Normandy is one of the most popular regions to visit in
France, due to its beautiful scenery, coastal location and closeness to the UK.
Despite its popularity, however, there are still a few unforgettable places you
can visit on your stay at our Normandy villas where you can enjoy their wonders
almost all to yourself. Here’s just a few of the hidden gems in Normandy that
we think are worth visiting.
Chateau de Crèvecoeur
Though Normandy has plenty of fascinating castles to offer,
the Chateau de Crèvecoeur is one that is often sadly overlooked. It’s a
wonderfully maintained castle, which has remained almost completely intact
since it was first constructed. The inner bailey is the oldest part of the
castle, where its walls date back to the 12th century, and so the
castle offers a journey through almost a thousand years of regional history.
Chateau de Crèvecoeur is also home to a botanical garden, which still
grows the plants once used for medicinal purposes in centuries gone by.
Cap de la Hague
The Cap de la Hague is a secluded section of the Normandy
coast which is great for both walking and cycling, offering more than 80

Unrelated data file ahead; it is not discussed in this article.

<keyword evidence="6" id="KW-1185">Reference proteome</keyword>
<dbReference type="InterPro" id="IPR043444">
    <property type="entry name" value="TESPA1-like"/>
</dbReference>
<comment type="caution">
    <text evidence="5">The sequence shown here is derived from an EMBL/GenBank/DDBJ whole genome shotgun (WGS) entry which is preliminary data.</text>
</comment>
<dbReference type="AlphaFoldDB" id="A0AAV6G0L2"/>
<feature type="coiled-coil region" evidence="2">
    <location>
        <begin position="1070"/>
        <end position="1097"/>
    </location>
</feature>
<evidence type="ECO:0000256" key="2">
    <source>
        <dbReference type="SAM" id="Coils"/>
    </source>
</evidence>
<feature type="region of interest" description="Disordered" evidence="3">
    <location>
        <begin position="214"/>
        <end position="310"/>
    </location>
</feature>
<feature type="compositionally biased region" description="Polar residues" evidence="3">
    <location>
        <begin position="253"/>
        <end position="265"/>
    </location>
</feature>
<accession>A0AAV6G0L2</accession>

kilometres of routes to explore and enjoy. You’ll fall in love with its rugged
and dramatic coastline, as have many poets and artists, who have been inspired
by its natural beauty over the years.
Looking out to sea, you’ll see a tall and proud lighthouse , while
there’s also centuries of history to be discovered in the village of
Honfleur is one of the prettiest towns you’ll find on the
whole of the Norman coastline. Its stand-out feature is the collection of
houses overlooking the waterfront, with their slate-covered facades, which have
inspired many of France’s most highly acclaimed artists, from Claude Monet to
Gustave Courbet. The beautiful buildings don’t end on the seafront, however, as
it is also home to the largest wooden church in France, as well as host of chapels,
barns and museums to marvel at.
Many people visit Normandy to find out more about both its
medieval and its modern history, but the origins of people settling in this
region in fact stretch back way further than this. Fifteen miles from Caen,
you’ll find the Vieux-la-Romaine, an archaeological site which is home to the
remains of the Roman city of Aregenua. It was first excavated in 1697, and
surprises continue to be unearthed here even today.
Dives-sur-Mer is most famous for being where William the
Conqueror and his fleet departed from on their conquest of England, but this
small seaside town also has so much more to offer visitors. Many of its buildings still date back to the
medieval period, from an old coaching inn to a 13th century church.
Every Saturday the town also holds an excellent market, which is spread
throughout the entire network of narrow streets within the town centre. Images: isamiga76,
Marc Lagneau, Fabrizio Sciami, Ethan Gruber, Connie Ma, available
under Creative Commons 2.0